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After the Labor Commissioner awarded Anthony Stratton approximately $6,000 in unpaid wages and penalties against Thomas Beck, Stratton's former employer, Beck unsuccessfully appealed the award to the superior court under Labor Code section 98.2, subdivision (a). The superior court awarded Stratton $31,365 in attorney's fees. The court rejected Beck's contentions that the motion for attorney's fees was untimely because the case was a limited civil case, and that, even if the motion was timely, the fee award was unreasonably high and unsupported by competent billing evidence. In this case, the superior court found that, although Beck initially acted in good faith, Beck continued to refuse to pay Stratton, which the trial court reasonably concluded was an intentional withholding meriting penalties—and attorney's fees when challenged in superior court. Accordingly, the court affirmed the judgment. View "Beck v. Stratton" on Justia Law

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Plaintiff-respondent Roberto Betancourt sued his employer, defendant-appellant Prudential Overall Supply (Prudential). In Betancourt's complaint, he alleged Betancourt and other Prudential employees worked over eight hours per day or more than 40 hours per week, and that Prudential failed to compensate Betancourt and other employees for all the hours they worked, as well as for missed breaks and meal periods. Prudential moved to compel arbitration but the trial court denied Prudential’s motion. Prudential argued on appeal the trial court erred. Finding no error, the Court of Appeal affirmed the judgment. View "Betancourt v. Prudential Overall Supply" on Justia Law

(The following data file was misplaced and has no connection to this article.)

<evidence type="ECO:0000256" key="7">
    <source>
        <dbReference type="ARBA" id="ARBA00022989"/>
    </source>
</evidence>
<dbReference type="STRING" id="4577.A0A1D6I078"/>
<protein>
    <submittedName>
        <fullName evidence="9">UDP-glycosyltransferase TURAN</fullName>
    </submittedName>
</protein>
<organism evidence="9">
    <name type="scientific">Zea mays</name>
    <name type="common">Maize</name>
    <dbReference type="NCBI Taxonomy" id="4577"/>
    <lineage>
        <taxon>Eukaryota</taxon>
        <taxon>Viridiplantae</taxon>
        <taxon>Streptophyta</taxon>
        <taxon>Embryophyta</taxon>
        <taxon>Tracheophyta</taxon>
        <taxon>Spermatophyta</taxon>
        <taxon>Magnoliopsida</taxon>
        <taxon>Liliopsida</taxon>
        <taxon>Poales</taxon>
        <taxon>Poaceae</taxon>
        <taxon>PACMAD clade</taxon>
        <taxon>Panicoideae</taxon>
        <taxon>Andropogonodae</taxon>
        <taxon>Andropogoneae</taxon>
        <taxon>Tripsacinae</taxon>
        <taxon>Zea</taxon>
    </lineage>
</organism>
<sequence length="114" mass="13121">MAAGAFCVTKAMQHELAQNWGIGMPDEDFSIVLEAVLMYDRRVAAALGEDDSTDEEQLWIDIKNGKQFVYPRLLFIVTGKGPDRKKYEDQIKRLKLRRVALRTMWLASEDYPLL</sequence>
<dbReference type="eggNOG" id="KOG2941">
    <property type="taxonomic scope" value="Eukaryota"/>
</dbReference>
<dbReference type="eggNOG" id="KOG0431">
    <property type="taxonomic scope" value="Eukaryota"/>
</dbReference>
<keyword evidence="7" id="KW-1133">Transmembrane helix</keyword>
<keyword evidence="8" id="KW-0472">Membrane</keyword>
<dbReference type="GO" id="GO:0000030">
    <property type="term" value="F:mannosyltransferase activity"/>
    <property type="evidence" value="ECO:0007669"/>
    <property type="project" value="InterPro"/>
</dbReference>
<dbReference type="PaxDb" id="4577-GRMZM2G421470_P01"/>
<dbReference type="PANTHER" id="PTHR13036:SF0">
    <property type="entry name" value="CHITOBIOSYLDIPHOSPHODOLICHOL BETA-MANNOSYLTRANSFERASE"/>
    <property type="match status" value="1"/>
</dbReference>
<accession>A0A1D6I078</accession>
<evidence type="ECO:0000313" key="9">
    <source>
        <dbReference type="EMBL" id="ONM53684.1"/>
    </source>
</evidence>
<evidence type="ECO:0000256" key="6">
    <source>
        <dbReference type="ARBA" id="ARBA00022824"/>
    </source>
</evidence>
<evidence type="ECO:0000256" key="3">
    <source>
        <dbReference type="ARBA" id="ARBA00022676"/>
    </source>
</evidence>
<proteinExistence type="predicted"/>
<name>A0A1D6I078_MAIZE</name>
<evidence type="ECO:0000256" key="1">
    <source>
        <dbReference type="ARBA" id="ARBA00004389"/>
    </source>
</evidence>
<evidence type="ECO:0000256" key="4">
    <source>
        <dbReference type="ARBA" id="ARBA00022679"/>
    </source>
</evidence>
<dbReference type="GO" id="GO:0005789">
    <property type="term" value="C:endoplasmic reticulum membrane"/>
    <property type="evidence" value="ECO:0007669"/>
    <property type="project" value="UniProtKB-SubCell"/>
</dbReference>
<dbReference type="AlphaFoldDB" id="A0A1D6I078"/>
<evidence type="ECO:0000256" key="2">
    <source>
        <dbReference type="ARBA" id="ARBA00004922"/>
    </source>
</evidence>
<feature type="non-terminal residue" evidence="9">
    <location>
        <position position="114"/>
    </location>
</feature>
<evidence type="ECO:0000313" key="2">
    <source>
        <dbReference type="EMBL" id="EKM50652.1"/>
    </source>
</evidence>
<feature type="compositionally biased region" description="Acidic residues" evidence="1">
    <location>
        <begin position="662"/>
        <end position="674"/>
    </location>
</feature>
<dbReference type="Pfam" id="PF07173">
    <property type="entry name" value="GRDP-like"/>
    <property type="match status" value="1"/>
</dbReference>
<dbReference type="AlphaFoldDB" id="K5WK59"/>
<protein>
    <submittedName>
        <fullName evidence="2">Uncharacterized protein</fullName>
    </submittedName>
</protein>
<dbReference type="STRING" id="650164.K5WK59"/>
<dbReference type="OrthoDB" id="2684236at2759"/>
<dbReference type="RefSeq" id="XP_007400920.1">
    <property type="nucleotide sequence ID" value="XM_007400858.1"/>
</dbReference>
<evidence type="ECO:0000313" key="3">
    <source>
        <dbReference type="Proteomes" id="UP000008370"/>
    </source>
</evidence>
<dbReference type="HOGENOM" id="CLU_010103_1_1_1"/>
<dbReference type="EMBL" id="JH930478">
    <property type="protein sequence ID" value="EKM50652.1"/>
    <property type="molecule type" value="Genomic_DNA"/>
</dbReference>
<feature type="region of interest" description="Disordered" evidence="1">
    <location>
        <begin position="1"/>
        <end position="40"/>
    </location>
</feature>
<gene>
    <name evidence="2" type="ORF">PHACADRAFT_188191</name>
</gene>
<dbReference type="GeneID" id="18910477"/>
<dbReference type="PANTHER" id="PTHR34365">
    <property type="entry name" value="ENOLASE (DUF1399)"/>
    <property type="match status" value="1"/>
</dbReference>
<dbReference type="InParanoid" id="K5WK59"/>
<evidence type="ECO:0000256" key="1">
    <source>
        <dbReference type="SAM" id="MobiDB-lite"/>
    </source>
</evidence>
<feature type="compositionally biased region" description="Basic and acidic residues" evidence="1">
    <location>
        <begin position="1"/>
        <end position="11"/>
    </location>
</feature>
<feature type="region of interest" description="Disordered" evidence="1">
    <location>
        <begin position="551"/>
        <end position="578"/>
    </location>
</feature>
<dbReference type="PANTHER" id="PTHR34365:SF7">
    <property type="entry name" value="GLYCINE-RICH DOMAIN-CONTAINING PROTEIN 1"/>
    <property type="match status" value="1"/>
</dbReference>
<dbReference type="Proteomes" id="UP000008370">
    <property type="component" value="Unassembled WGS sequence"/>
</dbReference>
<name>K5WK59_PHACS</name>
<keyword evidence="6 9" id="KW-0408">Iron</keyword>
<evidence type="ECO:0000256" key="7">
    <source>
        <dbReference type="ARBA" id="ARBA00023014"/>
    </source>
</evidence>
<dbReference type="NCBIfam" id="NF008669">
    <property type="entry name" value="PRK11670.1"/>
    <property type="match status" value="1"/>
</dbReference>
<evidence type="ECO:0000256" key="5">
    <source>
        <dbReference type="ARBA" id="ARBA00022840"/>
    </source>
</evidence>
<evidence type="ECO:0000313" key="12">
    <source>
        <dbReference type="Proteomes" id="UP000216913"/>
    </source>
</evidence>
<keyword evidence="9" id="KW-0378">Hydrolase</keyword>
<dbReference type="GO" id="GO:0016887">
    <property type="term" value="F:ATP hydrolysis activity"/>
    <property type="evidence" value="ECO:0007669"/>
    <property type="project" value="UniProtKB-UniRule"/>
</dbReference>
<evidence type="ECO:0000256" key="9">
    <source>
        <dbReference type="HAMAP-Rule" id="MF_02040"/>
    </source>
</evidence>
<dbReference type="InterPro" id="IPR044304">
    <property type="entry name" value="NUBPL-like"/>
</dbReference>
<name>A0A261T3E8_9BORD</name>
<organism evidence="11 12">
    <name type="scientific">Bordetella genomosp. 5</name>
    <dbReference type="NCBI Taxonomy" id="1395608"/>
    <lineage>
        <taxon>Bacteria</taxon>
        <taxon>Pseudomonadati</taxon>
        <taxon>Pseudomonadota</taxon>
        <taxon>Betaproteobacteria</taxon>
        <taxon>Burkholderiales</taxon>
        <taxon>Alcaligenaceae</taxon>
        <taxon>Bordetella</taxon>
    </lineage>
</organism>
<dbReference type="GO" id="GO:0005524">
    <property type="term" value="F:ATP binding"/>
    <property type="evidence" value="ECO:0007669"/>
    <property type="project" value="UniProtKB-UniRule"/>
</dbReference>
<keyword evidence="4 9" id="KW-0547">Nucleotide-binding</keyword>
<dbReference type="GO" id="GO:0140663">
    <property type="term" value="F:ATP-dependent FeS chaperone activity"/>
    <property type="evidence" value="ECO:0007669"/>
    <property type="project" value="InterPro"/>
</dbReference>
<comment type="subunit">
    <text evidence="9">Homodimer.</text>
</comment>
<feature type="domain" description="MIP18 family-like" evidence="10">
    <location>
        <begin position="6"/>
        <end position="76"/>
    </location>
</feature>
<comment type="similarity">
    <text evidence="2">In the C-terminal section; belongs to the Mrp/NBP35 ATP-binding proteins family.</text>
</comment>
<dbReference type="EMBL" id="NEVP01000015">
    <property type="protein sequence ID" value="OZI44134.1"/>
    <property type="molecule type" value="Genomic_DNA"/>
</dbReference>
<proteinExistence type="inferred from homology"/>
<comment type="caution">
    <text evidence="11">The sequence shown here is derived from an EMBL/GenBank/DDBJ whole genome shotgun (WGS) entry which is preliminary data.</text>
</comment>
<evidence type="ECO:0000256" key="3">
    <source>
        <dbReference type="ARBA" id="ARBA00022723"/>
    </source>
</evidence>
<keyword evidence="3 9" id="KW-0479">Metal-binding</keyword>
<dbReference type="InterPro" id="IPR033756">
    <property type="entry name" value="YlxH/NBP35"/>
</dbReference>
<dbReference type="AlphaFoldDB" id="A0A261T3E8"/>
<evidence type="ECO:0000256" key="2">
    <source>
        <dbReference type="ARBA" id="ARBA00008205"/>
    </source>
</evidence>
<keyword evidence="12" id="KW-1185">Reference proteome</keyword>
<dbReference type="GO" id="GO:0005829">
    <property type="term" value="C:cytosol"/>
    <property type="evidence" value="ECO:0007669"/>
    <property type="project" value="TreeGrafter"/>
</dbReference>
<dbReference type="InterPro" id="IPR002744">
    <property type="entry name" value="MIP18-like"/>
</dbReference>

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Plaintiffs, former sales associates for Stoneledge, filed a class action complaint alleging that Stoneledge's commission pay plan did not comply with California law. The court held that employees paid on commission are entitled to separate compensation for rest periods mandated by state law. The court also held that employers who keep track of hours worked, including rest periods, violate this requirement by paying employees a guaranteed minimum hourly rate as an advance on commissions earned in later pay periods. In this case, because Stoneledge did not separately compensate sales associates for rest periods as required by California law, the trial court erred in granting summary adjudication on plaintiffs' cause of action for violation of Labor Code section 226.7. Furthermore, the trial court's ruling that plaintiffs' other causes of action failed because the section 226.7 claim failed was also erroneous. Therefore, the court reversed the judgment and remanded. On remand, the trial court must consider the remainder of Stoneledge's motion. View "Bermudez Vaquero v. Stoneledge Furniture" on Justia Law